Do not grow weary.
Are you there, too? Weary and wondering where the space to slow down and take a deep breath will be. Running on empty, pouring out constantly, doing all the right and necessary and good things but feeling like you have nothing left to give. Burdened by what is happening in the world and in your community and in your family.
To continue to fight the good fight, finish the race, live faithfully and make disciples requires endurance – not burn out. To be honest, I’m weary mentally, emotionally, and physically today. This year has been hard, the last few months have been challenging, the last week has been a whirlwind of busyness and joy and laughter and late nights, and the coming months are completely unknown. There are not enough hours in the day to get the work done that I’ve said “yes” to, and not enough hours at night for the rest my body desperately craves.
I need Jesus. But I also need a nap.
In our reading today, the author of Hebrews encourages us to move beyond the rituals of faith (which are all good things) and to dig deeper. It’s not enough to stay on the surface. My husband is a master at all things landscaping, so the example in our reading today hit me in a new way as I read it and made me think of the grass in our backyard. There is grass that grows quickly, which seems like the best option – it turns green quickly in the spring, but it’s often thin and weak, with shallow roots. Then there are the sections that feel luxurious, the type of grass that takes weeks of careful nurturing, watering, and care to start even the smallest section. The color is deeper, the grass is hardy, and when it’s roots are established it will start to spread on it’s own. It’s not easy, it’s not quick, but it’s worth the time and effort.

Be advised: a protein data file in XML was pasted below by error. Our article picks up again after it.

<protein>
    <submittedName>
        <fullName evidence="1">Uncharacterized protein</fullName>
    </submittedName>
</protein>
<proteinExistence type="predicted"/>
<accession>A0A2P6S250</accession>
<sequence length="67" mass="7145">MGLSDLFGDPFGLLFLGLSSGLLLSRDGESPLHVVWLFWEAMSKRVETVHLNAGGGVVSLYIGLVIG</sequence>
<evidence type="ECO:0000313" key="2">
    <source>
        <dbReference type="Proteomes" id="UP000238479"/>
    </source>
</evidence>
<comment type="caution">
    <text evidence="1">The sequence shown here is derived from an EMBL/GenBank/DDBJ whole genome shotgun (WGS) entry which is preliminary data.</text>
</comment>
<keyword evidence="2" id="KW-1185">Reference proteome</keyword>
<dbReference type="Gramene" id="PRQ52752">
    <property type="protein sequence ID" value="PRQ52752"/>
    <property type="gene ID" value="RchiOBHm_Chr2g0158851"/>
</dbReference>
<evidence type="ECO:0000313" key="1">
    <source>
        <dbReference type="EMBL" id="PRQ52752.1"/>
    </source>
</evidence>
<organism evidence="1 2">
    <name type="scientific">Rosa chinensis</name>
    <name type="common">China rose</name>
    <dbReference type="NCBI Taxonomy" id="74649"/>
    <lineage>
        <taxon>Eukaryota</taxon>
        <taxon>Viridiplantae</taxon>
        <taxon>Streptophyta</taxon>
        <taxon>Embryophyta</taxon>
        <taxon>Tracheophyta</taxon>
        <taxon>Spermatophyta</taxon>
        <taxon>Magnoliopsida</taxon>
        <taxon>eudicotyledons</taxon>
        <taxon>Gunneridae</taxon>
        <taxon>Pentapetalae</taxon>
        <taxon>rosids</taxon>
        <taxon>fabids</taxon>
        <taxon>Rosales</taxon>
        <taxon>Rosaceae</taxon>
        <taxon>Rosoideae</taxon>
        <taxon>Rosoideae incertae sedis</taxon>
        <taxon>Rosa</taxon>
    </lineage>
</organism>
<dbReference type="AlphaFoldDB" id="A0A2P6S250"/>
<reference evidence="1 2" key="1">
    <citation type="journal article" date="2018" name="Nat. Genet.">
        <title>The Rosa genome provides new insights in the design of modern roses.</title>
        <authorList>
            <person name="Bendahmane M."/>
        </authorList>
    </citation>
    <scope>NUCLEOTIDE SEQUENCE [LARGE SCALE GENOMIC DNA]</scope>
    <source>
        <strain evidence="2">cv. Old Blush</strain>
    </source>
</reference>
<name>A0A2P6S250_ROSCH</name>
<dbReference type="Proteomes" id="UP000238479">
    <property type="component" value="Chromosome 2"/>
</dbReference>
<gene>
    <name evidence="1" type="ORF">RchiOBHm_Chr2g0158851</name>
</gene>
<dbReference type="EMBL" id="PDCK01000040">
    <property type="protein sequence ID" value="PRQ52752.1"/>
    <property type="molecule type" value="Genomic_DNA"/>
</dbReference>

Land that is watered but neglected will produce weeds.
Lives that are all work and no rest struggle to experience the abundant life God has prepared for us.
Hearts that accept Christ but refuse to mature in their faith neglect the gift God has given us.
Fortunately, the author of Hebrews not only offers a warning to avoid staying at the surface, but a solution. Remain diligent. Stand firm. Remember that God is just and faithful. Imitate those who show perseverance, endurance, and patience.
Our reading from Galatians 6:9 offers similar encouragement: “So we must not grow weary in doing good, for in due time we will reap, if we do not give up.” When we’re weary, giving up feels like the easiest path – but hiding from the world, neglecting to use the gifts God has given you, and believing the lie that God could never use you anyway? It might feel easy for a season, but the Christian life is not a place where we’re called to “easy” or “comfortable.” You are needed, right where you are, to be a light that reflects hope to a hurting world. But we can’t do it well when we’re weary.
Do not grow weary. Spend time with God, asking Him where you’ve been pushing forward instead of waiting patiently. Seek His wisdom to find out if there are good things you’ve been nurturing that have kept you from investing in something even greater. Rest in God’s presence, believing in His promises, His faithfulness, and His love. Do the hard, slow work that results in deep roots so that, when the timing is right, your faith will spread to those around you and you will be the one they choose to imitate.
Week 3 Challenge:
This week, in addition to your daily reading, read over Genesis 14:17-24 to learn about Melchizedek. What type of high priest was Melchizedek? What does it mean that Jesus is a high priest in the order of Melchizedek rather than being a high priest in the Levitical order, like the other high priests of Israel? Why did Jesus’ priesthood need to come from a different system?
Week 3 Reading Plan:
Week 3 Memory Verse: